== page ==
Classroom library ideas and classroom library organization are both frequently overlooked in the beginning of the year frenzy. A classroom library is a key component in any language arts or self-contained classroom. Consider how you want your classroom library set up and what type of check out system will work for you. Having this in place before the first day of school is ideal, but we all know it can be tough to do “all the things” to get ready for your students. Here are some simple tips and things to consider when thinking about your classroom library.
The most important classroom library ideas include
1. How will you organize your classroom library?
How will you organize books? By genre? By reading level? By topic? Will you keep books on shelves or in baskets? Will you have a chart on your wall indicating how your books are categorized? Will you have some indicator (like a colored dot) on each book to showing either genre or reading level?
There’s a lot that goes into your library, and you’ll have it for years. Pick a system that works for you, and more importantly, works for your students. You want to encourage reading, so keep it simple. Check out this blog post on 6 ways to improve reading skills in upper elementary and middle school classrooms.
2. How will students check out books?
One of the most important elements to add to your classroom library ideas is a book check out system. In order to check out a book, I create a pocket from an envelope cut in half. I tape it into the inside cover of the book, leaving an opening at the top for a card.
3×5 cards work perfectly as library cards. Turn the card vertically. Write the name of the book along the top. Below the title, create a spot for students to write their names. (This is a great job for a parent volunteer or a teacher assistant.)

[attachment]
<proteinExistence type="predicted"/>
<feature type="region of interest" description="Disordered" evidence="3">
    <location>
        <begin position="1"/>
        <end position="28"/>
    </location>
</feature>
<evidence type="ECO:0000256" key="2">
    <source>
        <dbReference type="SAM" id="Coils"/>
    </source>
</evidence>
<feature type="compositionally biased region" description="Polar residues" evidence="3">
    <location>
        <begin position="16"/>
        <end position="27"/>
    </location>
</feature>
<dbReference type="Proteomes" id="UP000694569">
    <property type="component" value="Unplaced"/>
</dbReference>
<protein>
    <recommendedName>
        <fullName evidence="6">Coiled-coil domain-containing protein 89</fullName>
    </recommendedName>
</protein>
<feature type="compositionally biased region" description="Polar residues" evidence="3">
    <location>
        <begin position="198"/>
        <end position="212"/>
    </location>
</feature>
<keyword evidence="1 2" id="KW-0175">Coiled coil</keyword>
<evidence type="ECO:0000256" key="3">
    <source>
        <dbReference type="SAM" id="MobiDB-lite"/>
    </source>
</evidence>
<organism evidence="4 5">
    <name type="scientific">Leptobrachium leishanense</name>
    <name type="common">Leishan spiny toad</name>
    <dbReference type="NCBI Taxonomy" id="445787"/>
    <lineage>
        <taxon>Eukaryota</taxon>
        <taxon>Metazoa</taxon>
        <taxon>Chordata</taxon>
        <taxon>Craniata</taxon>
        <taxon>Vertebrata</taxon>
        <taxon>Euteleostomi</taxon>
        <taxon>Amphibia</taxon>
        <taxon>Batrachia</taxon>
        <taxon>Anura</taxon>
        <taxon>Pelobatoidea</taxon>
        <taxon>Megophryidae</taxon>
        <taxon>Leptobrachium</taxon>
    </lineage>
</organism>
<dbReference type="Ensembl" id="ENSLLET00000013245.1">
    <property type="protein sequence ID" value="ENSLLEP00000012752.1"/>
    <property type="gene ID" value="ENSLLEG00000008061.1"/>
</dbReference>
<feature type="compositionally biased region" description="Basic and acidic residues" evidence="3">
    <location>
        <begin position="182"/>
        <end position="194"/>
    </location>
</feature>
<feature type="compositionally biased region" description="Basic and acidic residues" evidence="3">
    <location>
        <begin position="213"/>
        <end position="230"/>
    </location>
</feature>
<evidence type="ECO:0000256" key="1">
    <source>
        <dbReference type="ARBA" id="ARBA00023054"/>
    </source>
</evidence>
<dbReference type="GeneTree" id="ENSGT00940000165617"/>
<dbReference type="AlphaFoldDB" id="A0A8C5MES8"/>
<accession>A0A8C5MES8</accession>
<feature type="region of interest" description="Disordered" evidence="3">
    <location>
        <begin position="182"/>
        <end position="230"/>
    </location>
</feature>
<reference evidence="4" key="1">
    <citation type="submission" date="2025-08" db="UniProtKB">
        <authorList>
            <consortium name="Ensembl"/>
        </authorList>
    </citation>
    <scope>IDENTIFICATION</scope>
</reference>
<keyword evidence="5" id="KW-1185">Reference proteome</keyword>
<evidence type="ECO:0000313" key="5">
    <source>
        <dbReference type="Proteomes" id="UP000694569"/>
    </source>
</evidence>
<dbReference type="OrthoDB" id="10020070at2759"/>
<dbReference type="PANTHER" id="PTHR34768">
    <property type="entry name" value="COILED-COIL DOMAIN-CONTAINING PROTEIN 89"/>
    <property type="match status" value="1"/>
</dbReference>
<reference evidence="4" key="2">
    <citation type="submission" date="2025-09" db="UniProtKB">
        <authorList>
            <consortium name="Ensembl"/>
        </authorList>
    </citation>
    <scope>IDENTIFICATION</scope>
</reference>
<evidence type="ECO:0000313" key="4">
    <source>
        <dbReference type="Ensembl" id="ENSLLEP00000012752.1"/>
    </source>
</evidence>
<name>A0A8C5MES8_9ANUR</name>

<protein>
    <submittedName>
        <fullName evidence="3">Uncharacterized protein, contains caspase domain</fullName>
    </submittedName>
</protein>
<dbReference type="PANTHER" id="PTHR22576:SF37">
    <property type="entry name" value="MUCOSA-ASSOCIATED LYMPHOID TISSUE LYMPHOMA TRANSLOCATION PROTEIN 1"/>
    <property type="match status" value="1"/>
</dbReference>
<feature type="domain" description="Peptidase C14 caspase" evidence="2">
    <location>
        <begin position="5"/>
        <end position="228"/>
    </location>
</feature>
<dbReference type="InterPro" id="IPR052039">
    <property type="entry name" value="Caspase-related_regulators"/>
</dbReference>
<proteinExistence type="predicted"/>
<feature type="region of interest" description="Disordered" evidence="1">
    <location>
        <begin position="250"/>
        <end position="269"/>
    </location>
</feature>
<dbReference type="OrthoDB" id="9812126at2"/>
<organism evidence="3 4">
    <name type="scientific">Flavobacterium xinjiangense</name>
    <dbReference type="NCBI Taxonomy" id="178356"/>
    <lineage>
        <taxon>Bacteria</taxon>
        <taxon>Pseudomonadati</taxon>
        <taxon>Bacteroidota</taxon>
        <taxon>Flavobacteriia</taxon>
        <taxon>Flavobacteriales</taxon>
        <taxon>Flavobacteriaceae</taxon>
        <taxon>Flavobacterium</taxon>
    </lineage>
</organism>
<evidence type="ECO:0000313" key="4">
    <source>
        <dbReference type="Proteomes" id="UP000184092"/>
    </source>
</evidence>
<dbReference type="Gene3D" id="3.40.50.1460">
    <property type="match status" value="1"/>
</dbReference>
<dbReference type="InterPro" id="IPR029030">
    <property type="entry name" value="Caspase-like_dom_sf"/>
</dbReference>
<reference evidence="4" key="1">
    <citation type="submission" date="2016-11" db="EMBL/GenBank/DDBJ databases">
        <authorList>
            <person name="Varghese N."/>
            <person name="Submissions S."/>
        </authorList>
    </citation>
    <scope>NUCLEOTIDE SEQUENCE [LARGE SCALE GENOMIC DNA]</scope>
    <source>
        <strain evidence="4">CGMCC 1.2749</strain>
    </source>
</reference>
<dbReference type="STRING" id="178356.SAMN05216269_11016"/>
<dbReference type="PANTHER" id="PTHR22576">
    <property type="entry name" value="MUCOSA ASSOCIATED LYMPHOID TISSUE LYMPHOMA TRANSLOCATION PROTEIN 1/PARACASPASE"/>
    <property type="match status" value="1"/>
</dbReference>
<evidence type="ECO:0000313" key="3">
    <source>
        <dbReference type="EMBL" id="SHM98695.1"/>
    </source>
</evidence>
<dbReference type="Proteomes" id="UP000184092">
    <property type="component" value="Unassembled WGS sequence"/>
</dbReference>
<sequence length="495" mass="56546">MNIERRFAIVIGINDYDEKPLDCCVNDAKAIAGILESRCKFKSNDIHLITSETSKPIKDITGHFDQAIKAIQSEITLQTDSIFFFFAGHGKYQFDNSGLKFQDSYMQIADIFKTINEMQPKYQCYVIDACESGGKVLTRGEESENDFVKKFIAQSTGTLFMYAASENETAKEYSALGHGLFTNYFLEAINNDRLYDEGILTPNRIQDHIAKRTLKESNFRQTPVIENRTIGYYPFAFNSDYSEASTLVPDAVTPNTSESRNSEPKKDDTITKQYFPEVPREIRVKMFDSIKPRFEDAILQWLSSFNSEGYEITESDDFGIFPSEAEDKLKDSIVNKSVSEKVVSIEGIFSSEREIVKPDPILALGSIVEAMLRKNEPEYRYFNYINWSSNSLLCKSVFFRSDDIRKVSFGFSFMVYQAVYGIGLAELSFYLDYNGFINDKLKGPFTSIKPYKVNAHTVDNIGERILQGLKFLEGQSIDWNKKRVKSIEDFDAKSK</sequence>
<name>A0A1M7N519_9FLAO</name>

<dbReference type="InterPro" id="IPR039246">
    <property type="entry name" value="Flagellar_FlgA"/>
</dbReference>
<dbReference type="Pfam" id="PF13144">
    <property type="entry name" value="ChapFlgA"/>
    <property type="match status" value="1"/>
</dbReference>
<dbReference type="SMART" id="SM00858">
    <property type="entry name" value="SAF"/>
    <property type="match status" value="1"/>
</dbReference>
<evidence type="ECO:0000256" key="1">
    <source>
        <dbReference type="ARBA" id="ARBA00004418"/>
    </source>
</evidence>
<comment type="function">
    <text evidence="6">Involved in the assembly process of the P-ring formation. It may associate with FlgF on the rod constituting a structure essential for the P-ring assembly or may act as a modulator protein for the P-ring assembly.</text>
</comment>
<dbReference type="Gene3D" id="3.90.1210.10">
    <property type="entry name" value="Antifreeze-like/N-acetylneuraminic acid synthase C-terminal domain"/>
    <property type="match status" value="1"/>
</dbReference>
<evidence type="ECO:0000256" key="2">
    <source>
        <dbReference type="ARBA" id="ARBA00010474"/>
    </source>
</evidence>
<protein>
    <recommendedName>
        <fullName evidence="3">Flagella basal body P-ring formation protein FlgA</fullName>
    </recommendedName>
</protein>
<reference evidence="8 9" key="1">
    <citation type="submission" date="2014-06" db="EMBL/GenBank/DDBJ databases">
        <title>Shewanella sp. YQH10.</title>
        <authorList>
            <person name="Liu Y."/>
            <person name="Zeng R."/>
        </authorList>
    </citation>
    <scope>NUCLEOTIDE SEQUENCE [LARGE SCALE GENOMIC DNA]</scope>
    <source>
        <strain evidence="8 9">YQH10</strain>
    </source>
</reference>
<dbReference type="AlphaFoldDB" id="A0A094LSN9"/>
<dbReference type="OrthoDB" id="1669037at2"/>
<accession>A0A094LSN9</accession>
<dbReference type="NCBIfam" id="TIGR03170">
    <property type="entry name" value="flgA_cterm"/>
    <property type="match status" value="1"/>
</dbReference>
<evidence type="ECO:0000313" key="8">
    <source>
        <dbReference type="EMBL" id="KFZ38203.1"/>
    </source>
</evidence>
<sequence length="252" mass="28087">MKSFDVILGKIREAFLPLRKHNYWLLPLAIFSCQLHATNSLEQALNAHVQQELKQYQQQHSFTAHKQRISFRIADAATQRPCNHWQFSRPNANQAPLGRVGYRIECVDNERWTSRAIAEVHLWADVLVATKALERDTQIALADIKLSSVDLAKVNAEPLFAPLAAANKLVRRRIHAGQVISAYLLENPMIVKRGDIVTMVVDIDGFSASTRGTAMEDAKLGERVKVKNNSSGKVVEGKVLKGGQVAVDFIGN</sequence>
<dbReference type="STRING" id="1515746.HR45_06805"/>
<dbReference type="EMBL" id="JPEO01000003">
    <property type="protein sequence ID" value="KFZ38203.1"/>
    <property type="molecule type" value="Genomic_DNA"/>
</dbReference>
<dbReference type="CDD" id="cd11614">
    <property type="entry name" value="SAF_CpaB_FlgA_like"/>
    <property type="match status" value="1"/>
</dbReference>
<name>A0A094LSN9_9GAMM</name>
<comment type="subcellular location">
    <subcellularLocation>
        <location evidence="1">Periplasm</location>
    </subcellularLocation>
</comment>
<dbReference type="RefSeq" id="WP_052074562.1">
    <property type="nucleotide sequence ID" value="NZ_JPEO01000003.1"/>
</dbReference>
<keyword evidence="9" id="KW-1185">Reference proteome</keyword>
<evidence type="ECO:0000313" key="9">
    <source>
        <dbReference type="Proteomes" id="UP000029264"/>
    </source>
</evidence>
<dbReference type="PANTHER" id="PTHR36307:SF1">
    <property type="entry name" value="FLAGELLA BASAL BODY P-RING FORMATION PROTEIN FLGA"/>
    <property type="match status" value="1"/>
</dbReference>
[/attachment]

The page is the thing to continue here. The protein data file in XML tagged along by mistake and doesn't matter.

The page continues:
On the wall above my bookshelves, I have card pockets for each student. I found the pockets at a dollar store. They are flimsy, so I glued them in a row to sturdy poster board and then laminated the board.
With an Exacto Knife or blade, I cut the lamination just at the pocket opening. Since each student has a number in my classroom, I number the pockets. I taped up the poster board near the bookshelves so students can easily check out books.
When a student wants to check out a book, they simply take the card from the book, write their name on it, and put the card into the numbered pocket on the poster board. Since I have more than one class coming through, this method still works. Multiple students can put cards into a pocket.
3. How will students return books?
With the system above, returning books is simple. Students take the card from the poster board pocket chart and return it to the pocket I’ve taped into the front inside cover of the book. They then return it to the shelf, preferably where it fits categorically.
Of course, you’ll need to train your students on this system. The great thing is that after you’ve trained them, you do not have a role in the process. It’s independent!
4. Best classroom library Idea EVER…
Create a library box filled with items that are needed to maintain your classroom library. I call it the Book Repair Kit. I even have instructions taped to the inside lid so that volunteers, aides, or assistants can independently work on the library. Some items I keep in the box include scissors, 3×5 cards, tape, ball point pens, markers, white dots for coloring, envelopes, and a chart indicating the color associated with each reading level. You see a small version here. I also have a larger repair kit box with a handle.
5. A Book Hospital is a great classroom library idea.
Have a basket for books needing attention. If there’s an issue with a book, I tell the students to put it in the repair basket. It’s always visible, and you’ll probably have students in your classroom willing to work on the books in the hospital. For efficiency, keep the basket near the repair kit.
Pick your library system, get it set up, and you’ll reduce your workload during the year while providing reading material for your students. I use my library on the second day of school because my goal is to get books in the hands of students as soon as possible. I love using book clubs during the first 8 weeks of school. Here’s a great blog post on using book clubs in the classroom.
How will your students respond to their reading? I love having reading response graphic organizers that provide students a variety of options to show their understanding and provide teachers with a targeted reading goal. I use both digital and printed organizers, and I’m so happy to have them at my fingertips.
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